Dec 29, 2020
What You Need To Know About DCPD Coverage
Not familiar with direct compensation property damage or DCPD? Want to learn more about direct compensation coverage and how it impacts car insurance claims ?
To help you better understand what is included, we have put together what you need to know about DCPD.
What Is Direct Compensation Property Damage Insurance?
Direct compensation also refers to the way your claims are paid out. In Ontario, for all non at-fault accidents, you will be compensated directly by your insurer.
How Does DCPD Work?
DCPD insurance provides you with compensation when you or your car is damaged in an accident that you didn't cause. It is called direct compensation because you deal directly with your insurance company.
Essentially, it means you deal with your insurer for all no-fault insurance claims. You won’t have to wait on the other driver’s insurer to make a determination to process your claim. You also won’t have to sue the at-fault driver to recover damages and you will be compensated directly.
What Are The DCPD Rules In Ontario?
There are four criteria that must be met to use DCPD insurance :
- Not at-fault : You must not be at-fault for the accident. Fault determination rules under the Insurance Act are used to assess who caused the collision.
- Vehicles involved : One or more vehicles must be involved in the accident.
- Insured : All vehicles must be identified and insured.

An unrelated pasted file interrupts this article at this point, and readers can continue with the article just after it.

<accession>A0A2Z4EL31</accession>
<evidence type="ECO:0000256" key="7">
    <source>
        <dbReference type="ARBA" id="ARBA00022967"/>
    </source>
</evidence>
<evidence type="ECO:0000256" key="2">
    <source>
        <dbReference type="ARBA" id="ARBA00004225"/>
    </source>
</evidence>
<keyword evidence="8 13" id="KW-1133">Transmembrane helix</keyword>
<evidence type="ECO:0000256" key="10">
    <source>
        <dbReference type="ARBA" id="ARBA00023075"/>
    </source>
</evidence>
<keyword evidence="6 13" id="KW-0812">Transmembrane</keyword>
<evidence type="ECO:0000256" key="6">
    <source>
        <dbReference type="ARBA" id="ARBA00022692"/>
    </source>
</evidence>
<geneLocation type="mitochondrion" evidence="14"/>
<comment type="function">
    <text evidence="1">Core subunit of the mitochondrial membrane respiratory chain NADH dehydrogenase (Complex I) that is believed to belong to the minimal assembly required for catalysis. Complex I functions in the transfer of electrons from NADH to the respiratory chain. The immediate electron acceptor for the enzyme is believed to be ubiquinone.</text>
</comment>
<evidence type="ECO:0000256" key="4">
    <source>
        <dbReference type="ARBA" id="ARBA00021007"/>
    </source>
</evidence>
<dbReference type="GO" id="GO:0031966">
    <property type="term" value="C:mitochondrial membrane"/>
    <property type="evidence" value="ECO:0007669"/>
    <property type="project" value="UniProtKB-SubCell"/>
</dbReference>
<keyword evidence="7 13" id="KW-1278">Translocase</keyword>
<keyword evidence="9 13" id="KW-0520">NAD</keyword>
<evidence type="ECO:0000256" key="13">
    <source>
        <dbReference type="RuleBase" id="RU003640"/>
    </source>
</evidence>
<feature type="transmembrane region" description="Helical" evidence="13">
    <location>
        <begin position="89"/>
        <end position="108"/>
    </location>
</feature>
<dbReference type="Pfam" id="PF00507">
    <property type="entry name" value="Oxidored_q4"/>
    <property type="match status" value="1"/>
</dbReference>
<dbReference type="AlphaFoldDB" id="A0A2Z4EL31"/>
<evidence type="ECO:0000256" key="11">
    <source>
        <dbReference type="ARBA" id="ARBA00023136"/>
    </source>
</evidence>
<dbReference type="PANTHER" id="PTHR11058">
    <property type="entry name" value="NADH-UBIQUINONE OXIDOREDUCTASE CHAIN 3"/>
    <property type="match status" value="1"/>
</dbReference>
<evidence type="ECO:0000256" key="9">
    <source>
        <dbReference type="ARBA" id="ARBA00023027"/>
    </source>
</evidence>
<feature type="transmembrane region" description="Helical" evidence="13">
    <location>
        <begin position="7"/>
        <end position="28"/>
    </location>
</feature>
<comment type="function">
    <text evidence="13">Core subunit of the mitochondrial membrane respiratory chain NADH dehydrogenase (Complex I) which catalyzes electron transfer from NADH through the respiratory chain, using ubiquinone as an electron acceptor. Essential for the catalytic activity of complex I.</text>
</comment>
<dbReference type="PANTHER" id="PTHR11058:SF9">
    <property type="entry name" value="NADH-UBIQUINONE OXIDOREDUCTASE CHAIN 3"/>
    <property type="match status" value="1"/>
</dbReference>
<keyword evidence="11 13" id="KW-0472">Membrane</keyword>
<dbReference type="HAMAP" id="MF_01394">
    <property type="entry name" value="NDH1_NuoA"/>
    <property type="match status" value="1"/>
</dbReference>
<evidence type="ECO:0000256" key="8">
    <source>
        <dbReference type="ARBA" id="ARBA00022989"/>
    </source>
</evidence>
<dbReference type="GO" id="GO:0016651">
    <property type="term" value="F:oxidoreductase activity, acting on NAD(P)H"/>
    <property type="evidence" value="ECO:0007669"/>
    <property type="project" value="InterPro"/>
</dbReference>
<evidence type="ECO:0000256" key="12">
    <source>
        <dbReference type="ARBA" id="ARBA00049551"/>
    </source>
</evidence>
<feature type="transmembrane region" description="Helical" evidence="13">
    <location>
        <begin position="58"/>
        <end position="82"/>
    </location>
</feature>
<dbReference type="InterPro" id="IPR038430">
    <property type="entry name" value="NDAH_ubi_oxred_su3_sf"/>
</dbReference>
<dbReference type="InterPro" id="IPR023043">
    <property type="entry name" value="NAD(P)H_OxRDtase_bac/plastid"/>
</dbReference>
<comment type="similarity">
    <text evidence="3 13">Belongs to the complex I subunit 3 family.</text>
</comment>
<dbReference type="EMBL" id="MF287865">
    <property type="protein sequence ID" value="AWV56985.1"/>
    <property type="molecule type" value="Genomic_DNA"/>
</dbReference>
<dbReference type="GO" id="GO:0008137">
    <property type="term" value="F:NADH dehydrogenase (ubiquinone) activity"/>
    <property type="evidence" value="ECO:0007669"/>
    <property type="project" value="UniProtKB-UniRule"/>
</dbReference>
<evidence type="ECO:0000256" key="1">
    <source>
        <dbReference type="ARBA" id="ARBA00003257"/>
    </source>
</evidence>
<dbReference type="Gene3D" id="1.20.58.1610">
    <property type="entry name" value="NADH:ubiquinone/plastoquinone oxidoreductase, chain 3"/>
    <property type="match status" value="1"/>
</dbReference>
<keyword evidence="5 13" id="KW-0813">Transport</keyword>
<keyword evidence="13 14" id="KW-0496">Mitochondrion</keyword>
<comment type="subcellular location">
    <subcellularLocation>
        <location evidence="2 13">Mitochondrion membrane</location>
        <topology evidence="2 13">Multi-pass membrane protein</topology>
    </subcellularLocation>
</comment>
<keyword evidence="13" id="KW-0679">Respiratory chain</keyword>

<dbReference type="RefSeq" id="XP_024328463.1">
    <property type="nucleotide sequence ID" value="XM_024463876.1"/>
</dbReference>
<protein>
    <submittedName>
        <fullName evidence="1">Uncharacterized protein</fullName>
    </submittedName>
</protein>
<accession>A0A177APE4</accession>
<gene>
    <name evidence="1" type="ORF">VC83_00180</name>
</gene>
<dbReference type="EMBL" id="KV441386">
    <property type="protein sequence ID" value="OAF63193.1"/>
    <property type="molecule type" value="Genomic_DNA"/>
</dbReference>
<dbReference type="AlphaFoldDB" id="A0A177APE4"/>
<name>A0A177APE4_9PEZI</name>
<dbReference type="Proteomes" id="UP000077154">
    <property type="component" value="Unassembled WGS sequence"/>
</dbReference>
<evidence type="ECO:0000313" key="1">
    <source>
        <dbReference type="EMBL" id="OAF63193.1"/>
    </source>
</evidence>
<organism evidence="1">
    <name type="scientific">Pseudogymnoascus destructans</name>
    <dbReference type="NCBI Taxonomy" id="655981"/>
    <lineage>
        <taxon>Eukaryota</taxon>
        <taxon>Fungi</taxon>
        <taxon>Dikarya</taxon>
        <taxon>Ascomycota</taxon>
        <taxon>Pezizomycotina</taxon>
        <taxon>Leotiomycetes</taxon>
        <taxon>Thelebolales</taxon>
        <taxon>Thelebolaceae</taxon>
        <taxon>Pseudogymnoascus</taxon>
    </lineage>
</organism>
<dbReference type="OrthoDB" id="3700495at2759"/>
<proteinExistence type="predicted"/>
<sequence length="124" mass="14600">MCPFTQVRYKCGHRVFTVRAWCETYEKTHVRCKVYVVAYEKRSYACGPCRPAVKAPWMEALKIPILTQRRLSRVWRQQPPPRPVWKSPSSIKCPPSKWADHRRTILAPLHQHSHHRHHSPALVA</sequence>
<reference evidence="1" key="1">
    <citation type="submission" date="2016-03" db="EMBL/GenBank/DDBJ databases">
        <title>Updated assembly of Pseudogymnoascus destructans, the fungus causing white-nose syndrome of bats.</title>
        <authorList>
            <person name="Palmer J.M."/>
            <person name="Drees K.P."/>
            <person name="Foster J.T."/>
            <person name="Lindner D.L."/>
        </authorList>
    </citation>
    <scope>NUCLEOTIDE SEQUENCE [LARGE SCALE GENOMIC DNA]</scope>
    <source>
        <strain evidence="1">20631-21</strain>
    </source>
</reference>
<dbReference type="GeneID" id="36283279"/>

- Location : The accident must happen within Ontario.
When all of these situations apply, it will enact direct compensation coverage.
Are All Non At-Fault Accidents Covered Under DCPD?
No. There are certain situations where non at-fault accidents are not claimed under DCPD, such as hit and runs. This will be filed through your collision insurance .
Is There A Direct Compensation Property Damage Deductible?
No, most policy holders do not have an deductible for direct compensation property damage insurance and claims. This is the case because you are not at-fault. However, in the case of part of your claim falling under collision, you will be required to pay the deductible.
For example, if you are found to be 20% at-fault, 20% of your claim would fall under collision and 80% under DCPD. This means you would also be required to pay 20% of your collision deductible. If your deductible is $1000, you would have to pay $200.
Direct Compensation Property Damage Insurance FAQs
No. There is not an option to increase or add additional DCPD coverage.
Direct compensation agreements exist to help improve and simplify the claims process. In the past, if you were involved in a not at-fault accident your insurer would pursue the other drivers insurance company to recover damages. This often was long lasting and caused claim payouts to be delayed.
No. Ontario is one of a number of provinces that offer direct compensation property damage insurance.
DCPD is also available in the following provinces :
- Nova Scotia
- Prince Edward Island
- New Brunswick
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